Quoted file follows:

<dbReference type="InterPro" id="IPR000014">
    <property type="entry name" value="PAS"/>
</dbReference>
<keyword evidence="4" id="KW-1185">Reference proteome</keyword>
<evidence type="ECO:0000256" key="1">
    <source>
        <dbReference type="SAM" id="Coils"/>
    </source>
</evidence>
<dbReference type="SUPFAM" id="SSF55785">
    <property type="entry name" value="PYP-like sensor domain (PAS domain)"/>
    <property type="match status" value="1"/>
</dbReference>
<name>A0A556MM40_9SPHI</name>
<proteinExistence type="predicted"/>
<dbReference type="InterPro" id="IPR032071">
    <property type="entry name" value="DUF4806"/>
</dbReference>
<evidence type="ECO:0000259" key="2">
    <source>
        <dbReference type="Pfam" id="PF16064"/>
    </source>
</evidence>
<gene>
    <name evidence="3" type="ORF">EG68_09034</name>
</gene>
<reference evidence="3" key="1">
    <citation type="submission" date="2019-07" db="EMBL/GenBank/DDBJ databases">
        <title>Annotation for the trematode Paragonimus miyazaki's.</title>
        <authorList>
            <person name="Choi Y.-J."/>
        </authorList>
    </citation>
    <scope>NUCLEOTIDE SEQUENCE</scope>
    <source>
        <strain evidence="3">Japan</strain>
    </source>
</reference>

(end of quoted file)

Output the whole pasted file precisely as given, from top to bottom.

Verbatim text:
<dbReference type="InterPro" id="IPR000014">
    <property type="entry name" value="PAS"/>
</dbReference>
<keyword evidence="4" id="KW-1185">Reference proteome</keyword>
<evidence type="ECO:0000256" key="1">
    <source>
        <dbReference type="SAM" id="Coils"/>
    </source>
</evidence>
<dbReference type="SUPFAM" id="SSF55785">
    <property type="entry name" value="PYP-like sensor domain (PAS domain)"/>
    <property type="match status" value="1"/>
</dbReference>
<name>A0A556MM40_9SPHI</name>
<proteinExistence type="predicted"/>
<dbReference type="InterPro" id="IPR032071">
    <property type="entry name" value="DUF4806"/>
</dbReference>
<evidence type="ECO:0000259" key="2">
    <source>
        <dbReference type="Pfam" id="PF16064"/>
    </source>
</evidence>
<gene>
    <name evidence="3" type="ORF">EG68_09034</name>
</gene>
<reference evidence="3" key="1">
    <citation type="submission" date="2019-07" db="EMBL/GenBank/DDBJ databases">
        <title>Annotation for the trematode Paragonimus miyazaki's.</title>
        <authorList>
            <person name="Choi Y.-J."/>
        </authorList>
    </citation>
    <scope>NUCLEOTIDE SEQUENCE</scope>
    <source>
        <strain evidence="3">Japan</strain>
    </source>
</reference>